I’ve discussed the historical background of End Game in a previous essay (July 16, 2012). In this post I’ll just go into my process a bit. The storyline was conceived in the period between 2004-2006 when I was working on the first draft of Death of an Activist. I wrote the first pages that year, and the first section was nearly completed in 2008. I set it aside and came back to it in the summer of 2012. I had years of research behind me, beginning with with NATO’S assault on Serbia in 1999 and going back to the the rise of the American empire following the Second World War.
Despite the fact that all of my work is grounded in history, it is primarily character driven. When I sat down to finish the book, the two main characters, Lazar and his nemesis turned helper, Mehmet, were already well drawn. Lazar, the army officer accused of war crimes is noble, austere, intellectual, rational on the one hand, and a cold, embittered, unloving –a man who has never had the courage to break from his past and live to his full potential, on the other.
Mehmet, is everything earthy, hard-living, scheming, amoral and less than savory, but good hearted underneath it all, as evidenced by his love for helpless animals. He’s Sancho Panza to Lazar’s knight and was, without a doubt, the most fun to write. I adore his initial introduction, tattooed, hungover, and hopeless after a night of debauchery in a whorehouse.
Petar is a Falstafian figure; Nada, Lazar’s longtime partner, is everything loving, good and patient in a woman, which Lazar discovers much too late. Robideaux, the cynical Amerindian journalist, and his feisty girlfriend, Marianne, established in DOA, put the events into perspective, but take on a secondary role in this story, along with Julian Fletcher, the defense attorney, and Adem, an Albanian and the primary witness.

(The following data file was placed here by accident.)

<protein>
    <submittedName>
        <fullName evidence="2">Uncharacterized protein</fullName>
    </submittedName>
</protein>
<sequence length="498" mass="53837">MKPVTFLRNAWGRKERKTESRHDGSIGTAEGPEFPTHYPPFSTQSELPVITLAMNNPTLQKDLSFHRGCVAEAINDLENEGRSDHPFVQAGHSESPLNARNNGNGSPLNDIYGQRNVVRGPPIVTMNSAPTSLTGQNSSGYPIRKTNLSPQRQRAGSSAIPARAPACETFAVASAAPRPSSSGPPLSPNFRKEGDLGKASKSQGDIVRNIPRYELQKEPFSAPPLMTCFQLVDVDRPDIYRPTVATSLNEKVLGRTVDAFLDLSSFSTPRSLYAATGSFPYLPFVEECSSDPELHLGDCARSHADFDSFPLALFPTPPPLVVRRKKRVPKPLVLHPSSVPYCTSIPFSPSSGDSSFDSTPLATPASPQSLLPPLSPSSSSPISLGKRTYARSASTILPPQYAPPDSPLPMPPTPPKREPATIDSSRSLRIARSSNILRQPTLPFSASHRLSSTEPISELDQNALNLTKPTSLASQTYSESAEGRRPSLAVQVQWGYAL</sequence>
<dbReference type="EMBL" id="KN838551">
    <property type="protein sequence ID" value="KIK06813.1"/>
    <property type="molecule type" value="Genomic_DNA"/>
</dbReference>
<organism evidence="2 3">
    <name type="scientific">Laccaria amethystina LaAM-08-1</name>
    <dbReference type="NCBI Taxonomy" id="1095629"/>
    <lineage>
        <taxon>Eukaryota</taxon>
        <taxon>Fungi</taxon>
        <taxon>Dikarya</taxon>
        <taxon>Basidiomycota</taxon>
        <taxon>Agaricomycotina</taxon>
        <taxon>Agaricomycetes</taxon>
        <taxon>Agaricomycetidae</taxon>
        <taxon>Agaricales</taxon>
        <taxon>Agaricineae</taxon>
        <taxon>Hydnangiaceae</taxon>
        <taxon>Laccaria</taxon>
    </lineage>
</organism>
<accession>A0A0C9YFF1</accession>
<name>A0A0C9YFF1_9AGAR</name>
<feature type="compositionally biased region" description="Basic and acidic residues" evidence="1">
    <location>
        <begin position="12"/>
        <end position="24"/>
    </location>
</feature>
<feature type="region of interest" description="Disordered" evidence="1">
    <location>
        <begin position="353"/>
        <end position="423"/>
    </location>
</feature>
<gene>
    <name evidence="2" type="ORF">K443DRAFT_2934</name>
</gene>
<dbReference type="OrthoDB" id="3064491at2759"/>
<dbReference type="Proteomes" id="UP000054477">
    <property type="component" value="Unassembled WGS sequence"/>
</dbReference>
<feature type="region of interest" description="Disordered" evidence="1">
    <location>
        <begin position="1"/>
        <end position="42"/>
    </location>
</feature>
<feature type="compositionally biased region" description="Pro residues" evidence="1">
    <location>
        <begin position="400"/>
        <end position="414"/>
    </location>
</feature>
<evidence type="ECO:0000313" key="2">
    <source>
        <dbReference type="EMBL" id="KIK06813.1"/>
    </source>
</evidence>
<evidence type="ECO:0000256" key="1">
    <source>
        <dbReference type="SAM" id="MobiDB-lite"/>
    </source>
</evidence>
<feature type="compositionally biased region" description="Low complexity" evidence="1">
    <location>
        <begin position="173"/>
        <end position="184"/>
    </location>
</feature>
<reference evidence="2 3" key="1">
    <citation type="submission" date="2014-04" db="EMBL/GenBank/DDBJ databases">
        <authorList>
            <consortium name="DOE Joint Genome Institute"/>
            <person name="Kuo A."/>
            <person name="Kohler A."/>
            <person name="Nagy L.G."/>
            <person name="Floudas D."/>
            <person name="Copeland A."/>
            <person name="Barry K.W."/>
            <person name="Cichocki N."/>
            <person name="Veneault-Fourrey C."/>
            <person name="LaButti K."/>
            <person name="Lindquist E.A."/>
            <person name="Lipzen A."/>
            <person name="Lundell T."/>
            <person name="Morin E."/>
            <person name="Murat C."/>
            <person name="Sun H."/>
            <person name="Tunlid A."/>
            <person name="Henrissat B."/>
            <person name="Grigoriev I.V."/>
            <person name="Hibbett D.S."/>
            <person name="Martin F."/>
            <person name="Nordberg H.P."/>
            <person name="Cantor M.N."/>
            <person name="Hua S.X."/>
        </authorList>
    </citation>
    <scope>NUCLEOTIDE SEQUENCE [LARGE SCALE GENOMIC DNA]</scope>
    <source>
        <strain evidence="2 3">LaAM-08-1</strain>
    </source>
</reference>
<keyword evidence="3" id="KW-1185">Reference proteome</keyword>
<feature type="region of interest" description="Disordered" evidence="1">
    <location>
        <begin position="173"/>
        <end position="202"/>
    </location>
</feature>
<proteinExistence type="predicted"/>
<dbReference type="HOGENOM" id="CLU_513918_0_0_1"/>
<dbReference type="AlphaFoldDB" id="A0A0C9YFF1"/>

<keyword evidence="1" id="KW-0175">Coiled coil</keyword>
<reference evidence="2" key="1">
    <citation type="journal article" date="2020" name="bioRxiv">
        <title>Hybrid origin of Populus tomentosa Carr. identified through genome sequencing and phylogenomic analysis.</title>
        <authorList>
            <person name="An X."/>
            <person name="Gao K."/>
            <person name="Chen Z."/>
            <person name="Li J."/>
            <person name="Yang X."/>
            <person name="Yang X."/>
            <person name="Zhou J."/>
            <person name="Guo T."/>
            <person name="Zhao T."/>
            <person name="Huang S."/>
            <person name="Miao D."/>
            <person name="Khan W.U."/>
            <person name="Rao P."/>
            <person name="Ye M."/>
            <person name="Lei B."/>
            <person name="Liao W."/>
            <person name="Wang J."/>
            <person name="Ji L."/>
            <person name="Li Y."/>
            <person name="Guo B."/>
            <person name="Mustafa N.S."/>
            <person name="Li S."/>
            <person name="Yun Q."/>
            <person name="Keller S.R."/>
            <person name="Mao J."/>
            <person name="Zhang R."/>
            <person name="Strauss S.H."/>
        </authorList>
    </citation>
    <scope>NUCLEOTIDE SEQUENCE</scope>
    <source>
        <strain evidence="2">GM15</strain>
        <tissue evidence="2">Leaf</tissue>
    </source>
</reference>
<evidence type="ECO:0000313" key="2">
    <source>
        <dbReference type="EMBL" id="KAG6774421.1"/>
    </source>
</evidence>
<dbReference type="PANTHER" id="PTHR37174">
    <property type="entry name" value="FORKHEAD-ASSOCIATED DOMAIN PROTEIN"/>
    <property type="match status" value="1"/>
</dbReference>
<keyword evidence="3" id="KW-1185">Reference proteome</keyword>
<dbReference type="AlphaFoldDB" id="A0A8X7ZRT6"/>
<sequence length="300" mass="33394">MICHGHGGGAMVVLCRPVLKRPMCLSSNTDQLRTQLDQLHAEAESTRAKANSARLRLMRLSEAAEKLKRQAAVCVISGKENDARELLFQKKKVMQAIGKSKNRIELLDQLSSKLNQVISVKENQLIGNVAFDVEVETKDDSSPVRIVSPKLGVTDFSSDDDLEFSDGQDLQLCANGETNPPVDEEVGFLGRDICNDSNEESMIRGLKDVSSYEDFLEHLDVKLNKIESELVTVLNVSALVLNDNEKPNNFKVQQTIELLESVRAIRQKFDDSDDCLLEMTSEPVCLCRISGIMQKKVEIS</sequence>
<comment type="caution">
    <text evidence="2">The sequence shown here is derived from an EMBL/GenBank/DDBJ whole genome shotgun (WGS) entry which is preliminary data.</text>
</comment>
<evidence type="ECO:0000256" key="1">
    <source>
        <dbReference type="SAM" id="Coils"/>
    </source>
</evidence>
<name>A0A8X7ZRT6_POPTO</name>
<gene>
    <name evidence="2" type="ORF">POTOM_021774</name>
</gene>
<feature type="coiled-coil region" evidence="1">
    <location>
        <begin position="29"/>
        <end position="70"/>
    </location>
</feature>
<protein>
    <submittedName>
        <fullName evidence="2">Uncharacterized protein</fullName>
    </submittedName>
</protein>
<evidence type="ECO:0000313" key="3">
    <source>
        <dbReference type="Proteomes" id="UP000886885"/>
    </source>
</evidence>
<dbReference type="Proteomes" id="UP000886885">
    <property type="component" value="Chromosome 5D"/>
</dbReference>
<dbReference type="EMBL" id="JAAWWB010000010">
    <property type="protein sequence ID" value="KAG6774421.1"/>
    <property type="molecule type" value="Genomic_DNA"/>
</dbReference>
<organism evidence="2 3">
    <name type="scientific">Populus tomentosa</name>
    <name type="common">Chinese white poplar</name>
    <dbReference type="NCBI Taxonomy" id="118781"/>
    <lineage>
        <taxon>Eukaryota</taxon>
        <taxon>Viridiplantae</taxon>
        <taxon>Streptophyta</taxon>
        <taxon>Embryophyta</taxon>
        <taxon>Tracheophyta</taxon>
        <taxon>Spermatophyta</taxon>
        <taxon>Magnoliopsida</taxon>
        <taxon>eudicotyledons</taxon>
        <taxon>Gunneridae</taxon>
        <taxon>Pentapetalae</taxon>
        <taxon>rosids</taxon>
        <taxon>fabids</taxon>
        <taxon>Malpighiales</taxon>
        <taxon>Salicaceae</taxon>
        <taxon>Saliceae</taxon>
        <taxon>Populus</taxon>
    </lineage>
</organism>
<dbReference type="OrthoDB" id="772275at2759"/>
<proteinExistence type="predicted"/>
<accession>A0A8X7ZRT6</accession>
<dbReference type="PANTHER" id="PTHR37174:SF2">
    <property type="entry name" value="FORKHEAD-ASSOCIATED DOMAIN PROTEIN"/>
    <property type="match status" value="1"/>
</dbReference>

The only main character left, the Chief prosecutor of the ICTY, Marie-Claude Scherer, had to represent the West, the thrust of neo-liberalism into the world theater, ignorance coupled with ruthless ambition and a drive for dominance, the banality of evil, and feminism gone berserk in one bad ass bureaucratic package. I’m certain no matter what our political persuasion, we can find public figures in the political arena to fit the description. However, I wanted to stay away from anyone who is actually known, and used my own worst traits, as well as those belonging to the people who have irritated me most in life, to shape her. She’s a true horror, God love her.
The book itself focuses on the nature of justice in a extremely morally compromised world and indicates where we might be headed as a global society in the future. It’s a fast paced and dramatic read, and I hope the readers will enjoy it.